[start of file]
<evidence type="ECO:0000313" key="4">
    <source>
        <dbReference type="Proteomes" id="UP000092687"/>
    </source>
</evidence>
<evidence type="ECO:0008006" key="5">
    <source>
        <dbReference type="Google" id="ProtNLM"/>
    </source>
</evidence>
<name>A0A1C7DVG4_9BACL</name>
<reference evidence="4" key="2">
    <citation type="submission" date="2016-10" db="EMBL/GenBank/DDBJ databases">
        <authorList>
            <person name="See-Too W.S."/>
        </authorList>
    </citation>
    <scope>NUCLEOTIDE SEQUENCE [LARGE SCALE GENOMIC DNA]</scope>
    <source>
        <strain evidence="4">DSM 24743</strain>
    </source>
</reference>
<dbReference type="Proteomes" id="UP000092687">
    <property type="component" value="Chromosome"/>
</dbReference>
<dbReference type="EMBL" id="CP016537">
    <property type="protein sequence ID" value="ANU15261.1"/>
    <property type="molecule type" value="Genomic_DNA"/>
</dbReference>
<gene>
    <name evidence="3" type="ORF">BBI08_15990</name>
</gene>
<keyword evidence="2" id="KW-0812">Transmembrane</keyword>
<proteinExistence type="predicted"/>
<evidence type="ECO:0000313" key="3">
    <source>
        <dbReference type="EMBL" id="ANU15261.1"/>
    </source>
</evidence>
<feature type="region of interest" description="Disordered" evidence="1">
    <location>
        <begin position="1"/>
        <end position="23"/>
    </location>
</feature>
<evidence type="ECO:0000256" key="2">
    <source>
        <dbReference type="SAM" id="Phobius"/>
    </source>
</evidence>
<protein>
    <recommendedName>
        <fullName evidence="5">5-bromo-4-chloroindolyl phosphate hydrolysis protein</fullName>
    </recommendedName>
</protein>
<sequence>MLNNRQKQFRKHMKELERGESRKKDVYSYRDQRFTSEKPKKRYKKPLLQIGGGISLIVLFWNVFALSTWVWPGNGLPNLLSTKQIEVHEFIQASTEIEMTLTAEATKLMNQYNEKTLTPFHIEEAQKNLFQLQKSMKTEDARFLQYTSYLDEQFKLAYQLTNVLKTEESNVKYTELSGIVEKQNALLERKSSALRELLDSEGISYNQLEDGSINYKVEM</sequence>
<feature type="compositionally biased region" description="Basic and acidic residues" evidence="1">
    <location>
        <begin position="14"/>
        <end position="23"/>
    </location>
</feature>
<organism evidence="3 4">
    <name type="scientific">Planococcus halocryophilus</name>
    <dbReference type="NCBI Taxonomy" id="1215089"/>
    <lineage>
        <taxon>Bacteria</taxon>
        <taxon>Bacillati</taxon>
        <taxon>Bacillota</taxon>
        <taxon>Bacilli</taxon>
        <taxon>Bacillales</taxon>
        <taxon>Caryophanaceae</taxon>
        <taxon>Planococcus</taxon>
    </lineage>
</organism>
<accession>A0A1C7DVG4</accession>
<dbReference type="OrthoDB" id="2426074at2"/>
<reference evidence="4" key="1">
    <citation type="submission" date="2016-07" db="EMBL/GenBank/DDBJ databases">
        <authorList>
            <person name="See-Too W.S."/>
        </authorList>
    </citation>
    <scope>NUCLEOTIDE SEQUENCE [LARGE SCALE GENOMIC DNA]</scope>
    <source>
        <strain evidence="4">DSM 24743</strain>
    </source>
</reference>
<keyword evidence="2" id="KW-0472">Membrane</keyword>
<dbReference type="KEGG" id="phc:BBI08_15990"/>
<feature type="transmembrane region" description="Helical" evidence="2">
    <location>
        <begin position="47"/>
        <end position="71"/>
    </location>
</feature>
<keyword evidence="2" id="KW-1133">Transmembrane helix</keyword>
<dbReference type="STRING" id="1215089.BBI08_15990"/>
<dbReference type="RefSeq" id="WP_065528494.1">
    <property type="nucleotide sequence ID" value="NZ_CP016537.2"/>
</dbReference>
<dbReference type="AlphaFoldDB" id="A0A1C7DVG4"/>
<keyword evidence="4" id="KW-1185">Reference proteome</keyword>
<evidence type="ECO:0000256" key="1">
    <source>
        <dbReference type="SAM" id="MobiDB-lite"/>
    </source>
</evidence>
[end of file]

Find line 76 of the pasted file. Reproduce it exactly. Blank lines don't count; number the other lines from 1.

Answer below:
<accession>A0A1C7DVG4</accession>